NEWS STORIES

Oneida County has unique approach to juvenile justice systemSubmitted: 09/16/2013

Lauren Stephenson
5 p.m. Anchor/Reporter
lstephenson@wjfw.com


RHINELANDER - Courtrooms often make us think of traditional procedure and seasoned judges.

But Oneida county has a unique way of dealing with some suspects.

Students from Rhinelander High School and Lakeland Union High School trained to become members of their schools' teen courts Monday.

"Teen court is an alternative for first time offenders ages 10-16 to go through, rather than going through the court process, to go through a process where they meet panelists, their peers," says Oneida County Teen Court coordinator Lynn Feldman.

Those panelists go through a highly selective process.

Not every offender goes in front of the peer court.

It's only in minor cases like shoplifting and vandalism.

Even then it's up to the judge to recommend the case to the peer court.

The offender has the option to then go to teen court or stay in the court system.

The offender must admit to wrongdoing if they choose to have their case taken to teen court.

The panel of their peers then gives them sanctions.

They can range from community service to required tutoring.

The offender's record is wiped clean as long as they complete the sanctions.

This is Amber Sheth's third year on teen court.

She joined it to be able to give back to the community.

"As a part of teen court and restorative justice, is that we help them realize why what they did was wrong, and the impact of their actions upon themselves, their loved ones and the community," she says.

Teen court has made Amber more interested in the legal system.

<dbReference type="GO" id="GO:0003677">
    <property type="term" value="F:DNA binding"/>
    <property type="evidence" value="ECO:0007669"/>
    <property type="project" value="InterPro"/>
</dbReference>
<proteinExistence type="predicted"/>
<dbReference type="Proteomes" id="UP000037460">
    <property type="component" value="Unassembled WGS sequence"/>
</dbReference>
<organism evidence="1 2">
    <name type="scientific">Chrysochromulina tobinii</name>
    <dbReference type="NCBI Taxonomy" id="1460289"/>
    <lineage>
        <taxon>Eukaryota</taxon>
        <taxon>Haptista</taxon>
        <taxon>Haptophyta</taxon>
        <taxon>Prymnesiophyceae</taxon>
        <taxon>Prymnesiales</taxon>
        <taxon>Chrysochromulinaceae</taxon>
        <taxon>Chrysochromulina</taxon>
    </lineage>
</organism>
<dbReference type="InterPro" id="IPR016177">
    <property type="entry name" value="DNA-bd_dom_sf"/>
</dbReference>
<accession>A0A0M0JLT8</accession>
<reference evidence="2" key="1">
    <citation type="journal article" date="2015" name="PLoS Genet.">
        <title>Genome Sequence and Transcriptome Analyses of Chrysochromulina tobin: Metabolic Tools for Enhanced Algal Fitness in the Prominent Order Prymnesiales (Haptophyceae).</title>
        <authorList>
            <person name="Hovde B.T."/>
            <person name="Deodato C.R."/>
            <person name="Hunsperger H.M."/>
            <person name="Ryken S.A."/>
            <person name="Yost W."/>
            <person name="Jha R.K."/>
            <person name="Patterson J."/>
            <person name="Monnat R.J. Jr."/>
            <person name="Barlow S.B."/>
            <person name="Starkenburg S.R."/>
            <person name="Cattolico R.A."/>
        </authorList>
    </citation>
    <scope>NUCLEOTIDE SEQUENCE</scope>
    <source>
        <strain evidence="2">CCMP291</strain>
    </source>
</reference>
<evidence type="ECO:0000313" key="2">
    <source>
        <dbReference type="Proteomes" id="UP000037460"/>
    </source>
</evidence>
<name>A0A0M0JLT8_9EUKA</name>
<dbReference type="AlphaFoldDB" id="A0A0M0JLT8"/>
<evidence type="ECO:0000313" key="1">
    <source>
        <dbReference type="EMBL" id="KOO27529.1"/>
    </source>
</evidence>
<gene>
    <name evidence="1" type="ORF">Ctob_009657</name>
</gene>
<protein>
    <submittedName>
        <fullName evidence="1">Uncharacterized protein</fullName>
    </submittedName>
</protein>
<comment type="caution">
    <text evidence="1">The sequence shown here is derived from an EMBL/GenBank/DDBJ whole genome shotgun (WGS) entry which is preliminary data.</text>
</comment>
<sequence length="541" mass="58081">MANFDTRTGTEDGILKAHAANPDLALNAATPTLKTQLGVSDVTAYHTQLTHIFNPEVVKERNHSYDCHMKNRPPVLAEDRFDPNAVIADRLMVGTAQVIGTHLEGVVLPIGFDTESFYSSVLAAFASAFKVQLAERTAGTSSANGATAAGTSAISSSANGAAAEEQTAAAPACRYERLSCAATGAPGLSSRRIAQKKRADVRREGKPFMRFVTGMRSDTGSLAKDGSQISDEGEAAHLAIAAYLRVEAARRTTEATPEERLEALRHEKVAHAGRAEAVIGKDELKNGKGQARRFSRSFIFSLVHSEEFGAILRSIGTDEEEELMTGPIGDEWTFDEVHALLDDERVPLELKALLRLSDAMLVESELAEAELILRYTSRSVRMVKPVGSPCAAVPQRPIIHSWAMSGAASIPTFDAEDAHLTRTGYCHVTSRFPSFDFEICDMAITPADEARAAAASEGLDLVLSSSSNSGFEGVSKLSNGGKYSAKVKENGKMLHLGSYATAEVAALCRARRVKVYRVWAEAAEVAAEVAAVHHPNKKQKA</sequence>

She's not alone.

The program sparks an interest in a variety of fields.

"Some of these students go on to be part of mock trial. Some students decide to be lawyers, or to go into political science. Others may become counselors, teachers. It doesn't matter where they want to go after school is over with. There is something here that will benefit them," adds Feldman.

Teen court started in Oneida county more than 5 years ago.

It hears more than 30 cases each year.

Text Size: + Increase | Decrease -
Print Story | Email Story
Sponsored in part by HodagSports.com





 IN OTHER NEWS
What We're Working OnSubmitted: 02/27/2015

- Keeping young, bright people in the Northwoods is a challenge, like it is for much of the rest of the state. Find out how WEDC hopes to help with that problem.

We'll have the details on this story and more tonight on Newswatch 12 - news from where you live.

+ Read More

RHINELANDER - Anglers from across the country came to Rhinelander Friday to compete at the USA Ice Team open trials. Yes, ice fishing has a national team.

+ Read More

RHINELANDER - You get your mail almost every day. It's a routine you may not think much about. But it takes a lot for some Northwoods mail carriers to deliver your letters and packages, especially with snow and cold. We followed one Northwoods rural mail carrier and saw how she delivers mail through tough weather conditions.

+ Read More

RHINELANDER - Electricity costs a lot of money, especially when you're not used to paying for it.

The Rhinelander Area Food Pantry moved into a new location in October. In the old building, the pantry didn't have to pay for utilities. Now they do.

+ Read More

WAUSAU - Students in Wausau will be able to go to school online next school year.

The Wausau School District is working on a virtual school program. The program, named Wausau Area Virtual Education, is for sixth through 12th graders.

+ Read More

RHINELANDER - A 35-year-old Rhinelander man will spend four years in prison for burglarizing a number of businesses in Rhinelander in March 2014.

+ Read More
Fun day for KettlebowlSubmitted: 02/27/2015

BRYANT - The Langlade County Ski Club will host a day of fun for young skiers Saturday. Group volunteers will hold their annual Fun Day at the Kettlebowl about 15 miles northeast of Antigo. It's a day set aside for kids to enjoy skiing, plus they have the chance to win prizes.

"We've got many raffles, we've got prize drawings for all the skiiers that are high schoolers or younger," said Kettlebowl Ski Hill Volunteer Judy Peterson. "This hill is all run by volunteers, our goal is to keep the prices low for kids so they can learn how to ski."

+ Read More
+ More General News
Search: 




Click Here